Asian Epiphone production has continued since this time, though moving from Japan to Korea and China. Although not in the same league as the 1950s Stathopoulos-era, or the 1960s Kalamazoo-era guitars, modern day production techniques allow the offering of consistently good quality Epiphone electric acoustics, that sell very well today.

Got an opinion on the contents of this page? Disagree with something written above? Please comment

Epiphone guitars for sale

Epiphone Century 1950s Tobacco Burst



10-1015 This is a collectors guitar. at an affordable price. If you want to own a piece of history here is your chance Fully functional, straight neck. good frets moderate checking consistent with age Comes with Hard Case Weight: 5lbs 13oz Specs Nut Width:   1 5 / 8 in (41 mm) Scale Length:  25 5 in Neck Shape:  Deep C Neck Amount of Frets: 20 Body Thickness: 3 5 in Upper Bout:   11 5 in Product Specs Condition:Excellent (Used) Brand:Epiphone Model:CenturyFinish:Tobacco ... more

1967 Epiphone Casino (#EPE0265)


C $6619

1967 Epiphone Casino, Attractive Sunburst finish, Two P-90 pickups with Chrome covers, Trapeze Tailpiece, Replaced pickguard, Great low action, Very fine instrument, Non original hard case $4, 995 Notes:The pickups are potted and it reduces feedback!... more

1966 Epiphone Sheraton



Normal 0 false false false EN-US X-NONE X-NONE 1966 Epiphone Sheraton, Cherry Red, Top of the line model, Nice full feeling neck, Deluxe inlays, Gold Hardware, Two mini Humbuckers, Rare & beautiful, EC, Original hard case, $8, 595... more

Vintage 1961 Epiphone Broadway Arch Top Hollow Body Electric Guitar Natural



Vintage 1961 Epiphone Broadway Arch Top Electric Guitar. Has a slim neck that is super easy to get around with a comfortable, quick feel. Plays great in every position with a smooth, quick action. Original mini humbucking pickups sound fantastic. They are super warm, clear and focused with a woody, punchy attack. The neck pickup has a super fat, round tone great for jazz and blues, and the bridge pickup has a jangle that is perfect for old school rock and roll and country tones. Excellent ... more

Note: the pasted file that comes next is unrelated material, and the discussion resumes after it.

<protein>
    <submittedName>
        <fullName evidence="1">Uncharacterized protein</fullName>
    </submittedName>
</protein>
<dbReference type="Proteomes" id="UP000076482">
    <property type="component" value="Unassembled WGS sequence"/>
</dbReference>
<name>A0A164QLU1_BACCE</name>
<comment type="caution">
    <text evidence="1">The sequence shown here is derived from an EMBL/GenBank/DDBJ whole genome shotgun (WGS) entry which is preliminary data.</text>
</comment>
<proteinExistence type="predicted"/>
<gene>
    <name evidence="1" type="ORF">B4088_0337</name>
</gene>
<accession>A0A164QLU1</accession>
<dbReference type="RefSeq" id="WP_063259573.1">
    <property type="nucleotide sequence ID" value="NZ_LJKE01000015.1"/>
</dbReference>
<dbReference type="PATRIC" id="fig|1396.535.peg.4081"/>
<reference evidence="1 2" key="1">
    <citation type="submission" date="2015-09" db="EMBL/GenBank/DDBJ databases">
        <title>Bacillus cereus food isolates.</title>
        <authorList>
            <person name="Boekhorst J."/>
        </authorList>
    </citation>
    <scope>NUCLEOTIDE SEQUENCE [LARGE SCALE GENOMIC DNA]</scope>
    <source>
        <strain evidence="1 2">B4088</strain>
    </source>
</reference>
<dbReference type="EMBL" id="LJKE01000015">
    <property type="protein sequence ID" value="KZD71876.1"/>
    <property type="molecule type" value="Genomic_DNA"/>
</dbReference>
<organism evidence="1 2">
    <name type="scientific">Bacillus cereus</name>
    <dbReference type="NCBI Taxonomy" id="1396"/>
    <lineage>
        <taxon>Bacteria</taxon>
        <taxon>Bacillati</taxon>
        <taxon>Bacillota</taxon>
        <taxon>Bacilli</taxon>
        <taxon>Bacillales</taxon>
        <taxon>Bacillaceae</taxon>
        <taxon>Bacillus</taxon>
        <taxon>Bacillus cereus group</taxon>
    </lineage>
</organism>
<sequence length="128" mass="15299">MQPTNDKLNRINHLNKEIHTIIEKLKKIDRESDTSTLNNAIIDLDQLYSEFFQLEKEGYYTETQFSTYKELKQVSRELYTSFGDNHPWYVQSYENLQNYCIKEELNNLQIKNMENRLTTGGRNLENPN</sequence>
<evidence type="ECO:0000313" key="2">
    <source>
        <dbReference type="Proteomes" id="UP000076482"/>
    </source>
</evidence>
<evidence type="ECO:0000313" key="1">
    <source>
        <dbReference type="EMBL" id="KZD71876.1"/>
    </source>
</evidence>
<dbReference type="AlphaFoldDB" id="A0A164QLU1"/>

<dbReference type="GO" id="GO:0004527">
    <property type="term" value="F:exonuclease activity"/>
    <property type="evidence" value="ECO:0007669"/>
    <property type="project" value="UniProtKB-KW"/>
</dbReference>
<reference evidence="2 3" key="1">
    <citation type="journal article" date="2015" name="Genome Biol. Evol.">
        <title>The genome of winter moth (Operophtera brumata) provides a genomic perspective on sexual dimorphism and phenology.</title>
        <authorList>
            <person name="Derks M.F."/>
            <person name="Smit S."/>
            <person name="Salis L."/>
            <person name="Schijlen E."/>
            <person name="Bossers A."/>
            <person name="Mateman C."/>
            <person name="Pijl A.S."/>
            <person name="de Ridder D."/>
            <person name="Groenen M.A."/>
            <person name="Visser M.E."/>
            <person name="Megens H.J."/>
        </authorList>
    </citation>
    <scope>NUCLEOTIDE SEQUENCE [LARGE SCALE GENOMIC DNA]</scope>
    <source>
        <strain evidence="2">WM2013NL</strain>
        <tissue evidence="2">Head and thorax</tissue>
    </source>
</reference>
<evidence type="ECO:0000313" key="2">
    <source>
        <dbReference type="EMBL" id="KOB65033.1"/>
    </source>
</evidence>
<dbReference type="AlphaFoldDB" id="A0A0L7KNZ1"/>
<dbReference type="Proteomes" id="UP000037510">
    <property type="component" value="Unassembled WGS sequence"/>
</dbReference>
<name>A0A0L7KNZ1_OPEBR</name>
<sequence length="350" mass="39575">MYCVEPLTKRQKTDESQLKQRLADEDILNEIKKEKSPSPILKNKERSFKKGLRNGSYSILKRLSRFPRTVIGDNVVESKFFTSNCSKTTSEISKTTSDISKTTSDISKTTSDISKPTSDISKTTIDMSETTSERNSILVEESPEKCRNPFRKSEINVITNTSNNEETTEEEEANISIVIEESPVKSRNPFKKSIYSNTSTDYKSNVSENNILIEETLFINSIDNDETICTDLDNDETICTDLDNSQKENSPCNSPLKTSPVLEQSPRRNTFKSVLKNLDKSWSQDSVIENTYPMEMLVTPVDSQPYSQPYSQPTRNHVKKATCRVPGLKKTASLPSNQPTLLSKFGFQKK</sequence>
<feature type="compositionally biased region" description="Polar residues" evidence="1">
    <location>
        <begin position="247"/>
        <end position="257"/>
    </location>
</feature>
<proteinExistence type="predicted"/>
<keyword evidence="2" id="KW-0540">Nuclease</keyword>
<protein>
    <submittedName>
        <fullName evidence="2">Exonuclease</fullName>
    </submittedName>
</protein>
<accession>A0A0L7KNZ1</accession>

Epiphone Casino EA-255 Casino Walnut Vintage 1970s



SCROLL ALL THE WAY DOWN FOR PICTURES Im selling this perfectly working 1970s Epiphone Casino in walnut finish. The guitar is structurally sound. No cracks. There is only finish wear, binding wear, and lacquer wear. Frets are in excelllent shape. Truss rod adjusts. Tone is clean and clear nice warm full tone. No buzzing, action is set up nicely ready to play. Straight neck, and tuning spot on. There is a bit of binding seperating around the neck pocket only on 1 side please see close up image. ... more

1952 Epiphone Zephyr Deluxe Regent Electric Guitar



See condition desription... more

1967 Epiphone Riviera Electric Guitar - Vintage



1967 Epiphone Riviera Guitar. Bigsby and Grover Tuners added. Refretted. Pro repaired headstock break. The repair is really well done, but nothing was done to cosmetically make it look like new. Typically finish checking and nicks and bumps. Plays and sounds incredibly! The previous owner of this guitar was Chris Scruggs of Marty Stuart’s band. If you go on the Carter Vintage Guitars YouTube page you can find a video of Chris playing this guitar when it was for sale (I bought it from Carters).... more

Vintage 1953 Epiphone Century Hollowbody Electric Guitar New York PIckup w / Case



Vintage 1953 Epiphone Century Hollowbody Electric. An early Epiphone arch top made in New York City before they were purchased by Gibson. The neck is still nice and straight and plays great all the way up and down. It has a slightly chunky profile that is just fat enough to fill up your palm without getting in your way. Has a tight, smooth action in every position. Original New York pickup sounds fantastic with a super warm, clear tone. Sounds like an old P-90 mixed with a DeArmond Gold Foil. ... more

Find more vintage guitars for sale at vintageguitarsforsale.co

There are 0 comments on this article so far. Add your comment

Comment on this article

Email address
Anti-spam question - to catch web robots
How many legs does a duck have?



Facebook  Twitter  Instagram  Google+

Other Great Sites